Utah’s jobless rate drops again, to 2.4%, second lowest in the U.S.

Only Nebraska’s is lower, at 2%, while the U.S. rate stands at 4.8%.

(Trent Nelson | Tribune file photo) A help wanted sign in Salt Lake City on Monday, Aug. 16, 2021. Utah's unemployment rate fell to 2.4% in September, second lowest in the country and on par with where it was just before the pandemic.

Utah’s jobless rate has inched down again, falling to 2.4% in September, ranking it as the second lowest in the country as the state’s economy continues to improve from the pandemic.

Total employment in Utah is now 53,600 jobs ahead of where it was this time two years ago, before COVID-19, with nearly 1.625 million residents now actively in the workforce.

As it has for months, the Beehive State’s unemployment rate ticked down, from 2.5% in August, and held well below the U.S. overall rate, which declined to 4.8% in September.

Rates fell in 27 U.S. states overall in September despite continued fears over the delta variant and persistently high COVID-19 case rates. Only Nebraska’s rate was lower than Utah’s in August, at 2%. Idaho was at 2.9%. The highest rates in the nation were in California and Nevada, at 7.5% each.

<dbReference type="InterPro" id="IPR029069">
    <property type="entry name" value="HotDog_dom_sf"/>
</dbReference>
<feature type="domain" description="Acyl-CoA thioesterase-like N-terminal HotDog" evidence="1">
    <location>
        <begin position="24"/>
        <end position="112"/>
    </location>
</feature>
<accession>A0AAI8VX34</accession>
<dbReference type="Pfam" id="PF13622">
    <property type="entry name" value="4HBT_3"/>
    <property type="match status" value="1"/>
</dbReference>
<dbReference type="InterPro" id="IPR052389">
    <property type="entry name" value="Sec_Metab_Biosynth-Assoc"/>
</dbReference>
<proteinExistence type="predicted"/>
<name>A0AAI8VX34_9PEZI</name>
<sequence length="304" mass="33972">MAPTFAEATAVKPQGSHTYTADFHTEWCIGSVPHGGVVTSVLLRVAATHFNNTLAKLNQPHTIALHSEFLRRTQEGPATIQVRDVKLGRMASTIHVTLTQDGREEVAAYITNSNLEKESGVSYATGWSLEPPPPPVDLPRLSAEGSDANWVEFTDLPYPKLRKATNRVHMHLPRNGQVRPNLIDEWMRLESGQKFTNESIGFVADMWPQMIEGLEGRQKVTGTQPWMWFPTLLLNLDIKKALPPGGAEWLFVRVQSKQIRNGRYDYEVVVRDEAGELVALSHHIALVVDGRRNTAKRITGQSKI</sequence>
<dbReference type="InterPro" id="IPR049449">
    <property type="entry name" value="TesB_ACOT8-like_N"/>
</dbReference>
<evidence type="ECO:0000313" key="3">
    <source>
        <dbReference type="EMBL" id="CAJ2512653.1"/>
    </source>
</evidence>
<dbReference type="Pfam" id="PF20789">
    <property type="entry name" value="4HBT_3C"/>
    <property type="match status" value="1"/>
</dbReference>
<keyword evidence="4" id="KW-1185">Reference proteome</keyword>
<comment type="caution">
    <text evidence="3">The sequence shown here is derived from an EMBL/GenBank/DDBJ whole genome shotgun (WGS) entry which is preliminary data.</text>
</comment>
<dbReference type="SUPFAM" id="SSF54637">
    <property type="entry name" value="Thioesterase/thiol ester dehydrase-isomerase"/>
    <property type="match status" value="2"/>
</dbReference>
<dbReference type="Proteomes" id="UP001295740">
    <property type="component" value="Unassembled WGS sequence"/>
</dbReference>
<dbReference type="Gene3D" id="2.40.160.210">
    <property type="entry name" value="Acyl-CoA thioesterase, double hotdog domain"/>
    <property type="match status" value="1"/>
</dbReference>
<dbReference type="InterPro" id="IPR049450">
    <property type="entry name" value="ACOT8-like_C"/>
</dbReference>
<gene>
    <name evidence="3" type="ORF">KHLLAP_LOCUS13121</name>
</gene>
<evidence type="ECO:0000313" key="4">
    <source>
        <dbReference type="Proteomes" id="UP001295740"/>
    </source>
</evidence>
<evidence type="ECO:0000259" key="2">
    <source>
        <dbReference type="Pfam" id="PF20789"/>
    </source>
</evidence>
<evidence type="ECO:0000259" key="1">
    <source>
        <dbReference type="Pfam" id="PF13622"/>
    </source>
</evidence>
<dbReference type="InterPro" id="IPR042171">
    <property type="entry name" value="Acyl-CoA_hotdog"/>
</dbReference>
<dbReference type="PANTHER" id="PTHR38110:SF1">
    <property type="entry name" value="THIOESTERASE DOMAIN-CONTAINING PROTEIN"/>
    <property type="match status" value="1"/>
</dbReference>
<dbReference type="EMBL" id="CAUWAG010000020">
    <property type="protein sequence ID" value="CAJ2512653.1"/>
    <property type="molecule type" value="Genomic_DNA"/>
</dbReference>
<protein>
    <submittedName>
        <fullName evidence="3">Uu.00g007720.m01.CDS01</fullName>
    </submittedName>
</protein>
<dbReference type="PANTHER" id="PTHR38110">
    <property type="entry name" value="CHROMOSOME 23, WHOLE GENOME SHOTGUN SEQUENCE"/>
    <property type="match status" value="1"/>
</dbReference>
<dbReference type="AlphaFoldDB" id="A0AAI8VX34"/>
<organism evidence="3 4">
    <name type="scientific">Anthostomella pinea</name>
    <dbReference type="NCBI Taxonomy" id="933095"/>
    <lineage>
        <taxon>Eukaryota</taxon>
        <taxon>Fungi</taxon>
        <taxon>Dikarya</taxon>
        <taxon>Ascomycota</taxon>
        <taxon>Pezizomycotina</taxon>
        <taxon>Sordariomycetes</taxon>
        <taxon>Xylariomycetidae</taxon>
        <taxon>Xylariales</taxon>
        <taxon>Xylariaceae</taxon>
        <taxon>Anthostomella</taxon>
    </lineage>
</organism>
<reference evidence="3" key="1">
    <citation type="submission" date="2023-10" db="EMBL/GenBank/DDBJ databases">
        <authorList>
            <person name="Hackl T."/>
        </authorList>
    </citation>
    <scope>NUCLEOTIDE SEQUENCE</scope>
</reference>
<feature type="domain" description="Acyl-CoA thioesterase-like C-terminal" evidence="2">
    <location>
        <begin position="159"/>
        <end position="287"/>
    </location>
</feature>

A top government economist in Utah said there was still room for improvement in the state’s job market, with approximately 40,100 Utahns unemployed and signs that some are wary of returning.

Engagement in the labor force remains lower than before the coronavirus pandemic’s onset, according to Mark Knold, chief economist for the state Department of Workforce Services, and fears persist over the health risks of reengaging in public interaction.

“We view this as a natural and short-term condition,” Knold said Friday in a statement, “and not a new normal.”

Private-sector employment is now 4.5% higher in Utah than in September 2019. The state added jobs last month in transportation and utilities; professional and business services; construction; and manufacturing.

But, as has been the pattern virtually since the health crisis began, leisure and hospitality outlets shed jobs in September, as did the state’s natural resources and mining sectors.